Up until the Wednesday none of my family had been sick at all, and you need to remember at this stage there were only 3 cases in SA so we were still being told we were extremely low risk. However on the Wednesday morning I heard one of my family members coughing and kept him at home from that time also. On Wednesday I had a very bad coughing episode in bed – this was really the one and only time I had really coughed with the virus.

On Thursday for some reason I kept my entire family home and on the same day it was confirmed I was COVID–19 positive.

This was the day the earth stood still. I remember vividly wishing the world would stop about two months prior so I could catch up with it – be careful what you wish for! Your mind is a very powerful thing, I of all people know this.  Why didn’t I wish to win the lottery? At this stage I probably had just as much chance!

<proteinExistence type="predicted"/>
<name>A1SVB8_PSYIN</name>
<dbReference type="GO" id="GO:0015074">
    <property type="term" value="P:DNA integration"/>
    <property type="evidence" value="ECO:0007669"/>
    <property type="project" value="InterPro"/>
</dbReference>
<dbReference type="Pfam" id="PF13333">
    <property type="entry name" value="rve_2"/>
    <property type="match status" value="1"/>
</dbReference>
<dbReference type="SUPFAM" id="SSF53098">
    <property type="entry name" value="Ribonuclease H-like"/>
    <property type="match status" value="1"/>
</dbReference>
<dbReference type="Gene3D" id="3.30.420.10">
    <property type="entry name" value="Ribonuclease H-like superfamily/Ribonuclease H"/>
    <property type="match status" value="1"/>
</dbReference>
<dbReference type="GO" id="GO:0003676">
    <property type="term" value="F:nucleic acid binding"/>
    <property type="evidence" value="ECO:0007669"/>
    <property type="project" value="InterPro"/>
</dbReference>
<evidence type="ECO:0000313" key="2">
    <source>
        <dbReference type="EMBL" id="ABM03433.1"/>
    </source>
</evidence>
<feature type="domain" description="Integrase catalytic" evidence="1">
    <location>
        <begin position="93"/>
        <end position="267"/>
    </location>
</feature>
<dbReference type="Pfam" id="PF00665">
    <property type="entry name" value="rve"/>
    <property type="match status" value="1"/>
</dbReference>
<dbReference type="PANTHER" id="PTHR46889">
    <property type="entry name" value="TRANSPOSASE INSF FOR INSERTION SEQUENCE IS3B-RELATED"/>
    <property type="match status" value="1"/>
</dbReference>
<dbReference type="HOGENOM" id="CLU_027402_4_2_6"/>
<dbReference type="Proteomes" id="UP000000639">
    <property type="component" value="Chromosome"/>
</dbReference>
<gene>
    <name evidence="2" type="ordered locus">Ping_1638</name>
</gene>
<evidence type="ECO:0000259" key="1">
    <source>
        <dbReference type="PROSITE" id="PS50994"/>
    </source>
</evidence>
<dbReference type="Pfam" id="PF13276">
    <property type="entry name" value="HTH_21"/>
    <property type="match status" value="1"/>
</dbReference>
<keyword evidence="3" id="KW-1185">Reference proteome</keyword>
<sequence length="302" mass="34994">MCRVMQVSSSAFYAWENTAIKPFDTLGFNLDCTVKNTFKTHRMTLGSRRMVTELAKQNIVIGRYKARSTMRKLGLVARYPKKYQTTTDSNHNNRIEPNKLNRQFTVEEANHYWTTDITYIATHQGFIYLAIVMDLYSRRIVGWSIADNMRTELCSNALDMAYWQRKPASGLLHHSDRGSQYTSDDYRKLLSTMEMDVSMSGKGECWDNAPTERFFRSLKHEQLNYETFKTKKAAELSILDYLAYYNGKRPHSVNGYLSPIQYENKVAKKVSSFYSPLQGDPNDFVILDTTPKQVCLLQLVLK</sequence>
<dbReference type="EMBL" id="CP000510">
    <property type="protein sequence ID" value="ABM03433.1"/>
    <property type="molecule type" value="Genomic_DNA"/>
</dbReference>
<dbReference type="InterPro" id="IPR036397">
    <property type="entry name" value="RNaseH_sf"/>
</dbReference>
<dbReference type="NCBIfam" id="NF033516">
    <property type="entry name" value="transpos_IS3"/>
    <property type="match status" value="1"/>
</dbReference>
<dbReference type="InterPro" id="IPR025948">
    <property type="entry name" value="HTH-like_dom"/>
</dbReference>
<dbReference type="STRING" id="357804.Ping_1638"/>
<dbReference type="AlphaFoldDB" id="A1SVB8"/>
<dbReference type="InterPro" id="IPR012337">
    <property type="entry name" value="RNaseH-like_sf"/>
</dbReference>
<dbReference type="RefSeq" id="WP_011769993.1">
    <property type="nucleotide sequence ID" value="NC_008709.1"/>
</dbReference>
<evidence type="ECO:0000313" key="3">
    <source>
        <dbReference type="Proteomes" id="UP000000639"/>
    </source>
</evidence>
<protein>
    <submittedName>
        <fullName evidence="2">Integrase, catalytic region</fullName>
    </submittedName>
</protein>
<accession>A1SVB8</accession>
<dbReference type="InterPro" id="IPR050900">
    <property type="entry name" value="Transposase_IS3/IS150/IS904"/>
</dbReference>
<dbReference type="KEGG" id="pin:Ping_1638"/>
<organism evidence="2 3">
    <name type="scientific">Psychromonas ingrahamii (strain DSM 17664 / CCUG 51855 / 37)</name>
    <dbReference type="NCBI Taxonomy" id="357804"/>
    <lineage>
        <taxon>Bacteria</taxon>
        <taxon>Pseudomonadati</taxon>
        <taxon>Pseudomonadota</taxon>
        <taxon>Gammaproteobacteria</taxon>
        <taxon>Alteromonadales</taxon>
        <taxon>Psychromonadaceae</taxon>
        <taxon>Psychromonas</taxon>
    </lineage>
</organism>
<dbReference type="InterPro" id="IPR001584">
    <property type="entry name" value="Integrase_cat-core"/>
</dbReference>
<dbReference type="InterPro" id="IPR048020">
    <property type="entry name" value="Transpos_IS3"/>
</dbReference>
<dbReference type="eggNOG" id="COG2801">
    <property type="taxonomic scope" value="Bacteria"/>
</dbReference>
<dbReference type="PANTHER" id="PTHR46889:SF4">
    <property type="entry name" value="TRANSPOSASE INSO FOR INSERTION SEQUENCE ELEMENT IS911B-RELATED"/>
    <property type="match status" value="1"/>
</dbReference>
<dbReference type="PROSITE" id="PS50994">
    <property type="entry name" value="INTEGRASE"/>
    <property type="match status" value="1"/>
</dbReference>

The Infectious Disease Control Centre were immediate in their response and I spoke with them for a few hours relaying to them who I had been in contact with over the past 20 days. Lucky for them my social life had really been non existent. They contacted everyone immediately and those that they thought remunerable were tested including my family.

I was collected by an ambulance, masked and taken in through the back entrance with the hallways and hospital cleared on my entrance. It was extremely surreal.

All the staff – including the ambulance personal, security and medical staff were excellent in reassuring me that I would be ok. I was put into an isolation room which had its own air and equipment. Only one nursing staff member was allowed to see me per shift.

The Doctors assigned to me were excellent and worked extremely fast to get my tests done.

At this stage I was the 6th person to be diagnosed in SA and the first person to have contracted it within Australia from another person.

At 6.30pm I was taken for a scan of my chest which came back with the results that I had viral pneumonia – I was considered ‘critical’.